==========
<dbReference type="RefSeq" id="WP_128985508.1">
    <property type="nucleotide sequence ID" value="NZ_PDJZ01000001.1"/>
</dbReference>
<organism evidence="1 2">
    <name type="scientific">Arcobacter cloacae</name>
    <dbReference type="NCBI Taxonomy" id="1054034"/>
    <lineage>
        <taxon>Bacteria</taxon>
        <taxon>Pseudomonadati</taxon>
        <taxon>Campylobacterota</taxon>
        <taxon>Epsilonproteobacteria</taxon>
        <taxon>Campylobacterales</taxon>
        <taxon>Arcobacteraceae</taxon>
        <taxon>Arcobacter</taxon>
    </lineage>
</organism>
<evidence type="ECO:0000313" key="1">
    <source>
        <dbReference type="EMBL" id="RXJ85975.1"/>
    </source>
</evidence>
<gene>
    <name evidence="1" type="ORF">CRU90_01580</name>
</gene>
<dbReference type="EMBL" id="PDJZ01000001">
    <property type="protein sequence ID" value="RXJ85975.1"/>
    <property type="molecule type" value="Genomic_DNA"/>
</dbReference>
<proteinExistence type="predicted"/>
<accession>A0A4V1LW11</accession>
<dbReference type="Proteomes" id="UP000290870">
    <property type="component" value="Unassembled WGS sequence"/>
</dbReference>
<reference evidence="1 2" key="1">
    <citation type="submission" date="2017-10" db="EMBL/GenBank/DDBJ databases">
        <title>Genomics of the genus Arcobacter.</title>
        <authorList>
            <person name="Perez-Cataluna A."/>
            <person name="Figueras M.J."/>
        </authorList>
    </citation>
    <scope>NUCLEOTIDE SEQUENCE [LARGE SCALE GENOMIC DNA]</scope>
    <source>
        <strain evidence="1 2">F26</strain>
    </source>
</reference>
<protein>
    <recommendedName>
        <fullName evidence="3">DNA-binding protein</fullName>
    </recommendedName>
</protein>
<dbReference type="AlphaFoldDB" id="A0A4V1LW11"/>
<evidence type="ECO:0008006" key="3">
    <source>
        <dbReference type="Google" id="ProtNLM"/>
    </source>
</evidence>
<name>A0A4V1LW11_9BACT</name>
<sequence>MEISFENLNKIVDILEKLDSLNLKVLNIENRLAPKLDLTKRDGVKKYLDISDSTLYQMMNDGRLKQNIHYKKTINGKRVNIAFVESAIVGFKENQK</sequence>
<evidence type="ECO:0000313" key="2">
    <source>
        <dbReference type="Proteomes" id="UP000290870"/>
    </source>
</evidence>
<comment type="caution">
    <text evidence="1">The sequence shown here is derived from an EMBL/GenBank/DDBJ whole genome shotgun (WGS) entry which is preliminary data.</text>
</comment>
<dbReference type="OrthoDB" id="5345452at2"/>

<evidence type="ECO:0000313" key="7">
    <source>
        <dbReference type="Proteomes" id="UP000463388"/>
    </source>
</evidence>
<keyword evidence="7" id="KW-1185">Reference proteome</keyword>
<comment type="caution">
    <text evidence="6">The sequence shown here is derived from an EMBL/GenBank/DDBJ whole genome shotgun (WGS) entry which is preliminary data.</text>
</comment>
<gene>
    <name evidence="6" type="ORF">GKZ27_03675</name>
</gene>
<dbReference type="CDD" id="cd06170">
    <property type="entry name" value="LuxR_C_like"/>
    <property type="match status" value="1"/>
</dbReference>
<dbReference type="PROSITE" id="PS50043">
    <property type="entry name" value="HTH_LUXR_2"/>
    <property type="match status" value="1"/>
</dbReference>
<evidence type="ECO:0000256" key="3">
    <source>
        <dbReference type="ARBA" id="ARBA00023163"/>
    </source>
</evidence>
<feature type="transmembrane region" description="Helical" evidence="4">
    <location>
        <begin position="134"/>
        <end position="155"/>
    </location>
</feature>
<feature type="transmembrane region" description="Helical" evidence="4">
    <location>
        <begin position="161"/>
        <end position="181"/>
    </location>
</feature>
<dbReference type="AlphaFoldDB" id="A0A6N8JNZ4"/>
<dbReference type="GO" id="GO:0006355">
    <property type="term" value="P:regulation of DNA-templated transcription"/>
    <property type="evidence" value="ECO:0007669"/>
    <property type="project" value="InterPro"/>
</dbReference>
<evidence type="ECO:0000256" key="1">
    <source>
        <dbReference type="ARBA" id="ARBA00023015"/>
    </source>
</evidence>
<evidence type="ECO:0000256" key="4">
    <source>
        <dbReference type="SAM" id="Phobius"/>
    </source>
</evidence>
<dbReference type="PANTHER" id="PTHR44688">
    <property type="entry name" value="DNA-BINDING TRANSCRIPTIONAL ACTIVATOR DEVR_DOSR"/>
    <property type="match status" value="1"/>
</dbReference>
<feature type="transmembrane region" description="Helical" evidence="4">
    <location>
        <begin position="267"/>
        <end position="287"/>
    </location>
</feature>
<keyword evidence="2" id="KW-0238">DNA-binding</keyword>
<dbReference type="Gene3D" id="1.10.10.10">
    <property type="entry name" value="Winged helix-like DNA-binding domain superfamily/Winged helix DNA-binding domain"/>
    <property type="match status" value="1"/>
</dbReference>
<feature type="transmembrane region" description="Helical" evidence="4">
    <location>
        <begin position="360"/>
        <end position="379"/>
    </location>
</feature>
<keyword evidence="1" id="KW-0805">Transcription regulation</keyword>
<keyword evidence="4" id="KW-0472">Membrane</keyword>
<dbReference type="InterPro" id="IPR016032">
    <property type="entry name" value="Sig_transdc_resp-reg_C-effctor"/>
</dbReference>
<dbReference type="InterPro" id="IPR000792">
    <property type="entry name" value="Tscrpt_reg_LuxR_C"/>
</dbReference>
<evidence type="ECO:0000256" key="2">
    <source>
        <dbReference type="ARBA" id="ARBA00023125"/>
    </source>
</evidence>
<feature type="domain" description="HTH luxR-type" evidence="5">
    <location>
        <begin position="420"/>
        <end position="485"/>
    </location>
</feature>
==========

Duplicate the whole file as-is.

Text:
<dbReference type="RefSeq" id="WP_128985508.1">
    <property type="nucleotide sequence ID" value="NZ_PDJZ01000001.1"/>
</dbReference>
<organism evidence="1 2">
    <name type="scientific">Arcobacter cloacae</name>
    <dbReference type="NCBI Taxonomy" id="1054034"/>
    <lineage>
        <taxon>Bacteria</taxon>
        <taxon>Pseudomonadati</taxon>
        <taxon>Campylobacterota</taxon>
        <taxon>Epsilonproteobacteria</taxon>
        <taxon>Campylobacterales</taxon>
        <taxon>Arcobacteraceae</taxon>
        <taxon>Arcobacter</taxon>
    </lineage>
</organism>
<evidence type="ECO:0000313" key="1">
    <source>
        <dbReference type="EMBL" id="RXJ85975.1"/>
    </source>
</evidence>
<gene>
    <name evidence="1" type="ORF">CRU90_01580</name>
</gene>
<dbReference type="EMBL" id="PDJZ01000001">
    <property type="protein sequence ID" value="RXJ85975.1"/>
    <property type="molecule type" value="Genomic_DNA"/>
</dbReference>
<proteinExistence type="predicted"/>
<accession>A0A4V1LW11</accession>
<dbReference type="Proteomes" id="UP000290870">
    <property type="component" value="Unassembled WGS sequence"/>
</dbReference>
<reference evidence="1 2" key="1">
    <citation type="submission" date="2017-10" db="EMBL/GenBank/DDBJ databases">
        <title>Genomics of the genus Arcobacter.</title>
        <authorList>
            <person name="Perez-Cataluna A."/>
            <person name="Figueras M.J."/>
        </authorList>
    </citation>
    <scope>NUCLEOTIDE SEQUENCE [LARGE SCALE GENOMIC DNA]</scope>
    <source>
        <strain evidence="1 2">F26</strain>
    </source>
</reference>
<protein>
    <recommendedName>
        <fullName evidence="3">DNA-binding protein</fullName>
    </recommendedName>
</protein>
<dbReference type="AlphaFoldDB" id="A0A4V1LW11"/>
<evidence type="ECO:0008006" key="3">
    <source>
        <dbReference type="Google" id="ProtNLM"/>
    </source>
</evidence>
<name>A0A4V1LW11_9BACT</name>
<sequence>MEISFENLNKIVDILEKLDSLNLKVLNIENRLAPKLDLTKRDGVKKYLDISDSTLYQMMNDGRLKQNIHYKKTINGKRVNIAFVESAIVGFKENQK</sequence>
<evidence type="ECO:0000313" key="2">
    <source>
        <dbReference type="Proteomes" id="UP000290870"/>
    </source>
</evidence>
<comment type="caution">
    <text evidence="1">The sequence shown here is derived from an EMBL/GenBank/DDBJ whole genome shotgun (WGS) entry which is preliminary data.</text>
</comment>
<dbReference type="OrthoDB" id="5345452at2"/>

<evidence type="ECO:0000313" key="7">
    <source>
        <dbReference type="Proteomes" id="UP000463388"/>
    </source>
</evidence>
<keyword evidence="7" id="KW-1185">Reference proteome</keyword>
<comment type="caution">
    <text evidence="6">The sequence shown here is derived from an EMBL/GenBank/DDBJ whole genome shotgun (WGS) entry which is preliminary data.</text>
</comment>
<gene>
    <name evidence="6" type="ORF">GKZ27_03675</name>
</gene>
<dbReference type="CDD" id="cd06170">
    <property type="entry name" value="LuxR_C_like"/>
    <property type="match status" value="1"/>
</dbReference>
<dbReference type="PROSITE" id="PS50043">
    <property type="entry name" value="HTH_LUXR_2"/>
    <property type="match status" value="1"/>
</dbReference>
<evidence type="ECO:0000256" key="3">
    <source>
        <dbReference type="ARBA" id="ARBA00023163"/>
    </source>
</evidence>
<feature type="transmembrane region" description="Helical" evidence="4">
    <location>
        <begin position="134"/>
        <end position="155"/>
    </location>
</feature>
<feature type="transmembrane region" description="Helical" evidence="4">
    <location>
        <begin position="161"/>
        <end position="181"/>
    </location>
</feature>
<dbReference type="AlphaFoldDB" id="A0A6N8JNZ4"/>
<dbReference type="GO" id="GO:0006355">
    <property type="term" value="P:regulation of DNA-templated transcription"/>
    <property type="evidence" value="ECO:0007669"/>
    <property type="project" value="InterPro"/>
</dbReference>
<evidence type="ECO:0000256" key="1">
    <source>
        <dbReference type="ARBA" id="ARBA00023015"/>
    </source>
</evidence>
<evidence type="ECO:0000256" key="4">
    <source>
        <dbReference type="SAM" id="Phobius"/>
    </source>
</evidence>
<dbReference type="PANTHER" id="PTHR44688">
    <property type="entry name" value="DNA-BINDING TRANSCRIPTIONAL ACTIVATOR DEVR_DOSR"/>
    <property type="match status" value="1"/>
</dbReference>
<feature type="transmembrane region" description="Helical" evidence="4">
    <location>
        <begin position="267"/>
        <end position="287"/>
    </location>
</feature>
<keyword evidence="2" id="KW-0238">DNA-binding</keyword>
<dbReference type="Gene3D" id="1.10.10.10">
    <property type="entry name" value="Winged helix-like DNA-binding domain superfamily/Winged helix DNA-binding domain"/>
    <property type="match status" value="1"/>
</dbReference>
<feature type="transmembrane region" description="Helical" evidence="4">
    <location>
        <begin position="360"/>
        <end position="379"/>
    </location>
</feature>
<keyword evidence="1" id="KW-0805">Transcription regulation</keyword>
<keyword evidence="4" id="KW-0472">Membrane</keyword>
<dbReference type="InterPro" id="IPR016032">
    <property type="entry name" value="Sig_transdc_resp-reg_C-effctor"/>
</dbReference>
<dbReference type="InterPro" id="IPR000792">
    <property type="entry name" value="Tscrpt_reg_LuxR_C"/>
</dbReference>
<evidence type="ECO:0000256" key="2">
    <source>
        <dbReference type="ARBA" id="ARBA00023125"/>
    </source>
</evidence>
<feature type="domain" description="HTH luxR-type" evidence="5">
    <location>
        <begin position="420"/>
        <end position="485"/>
    </location>
</feature>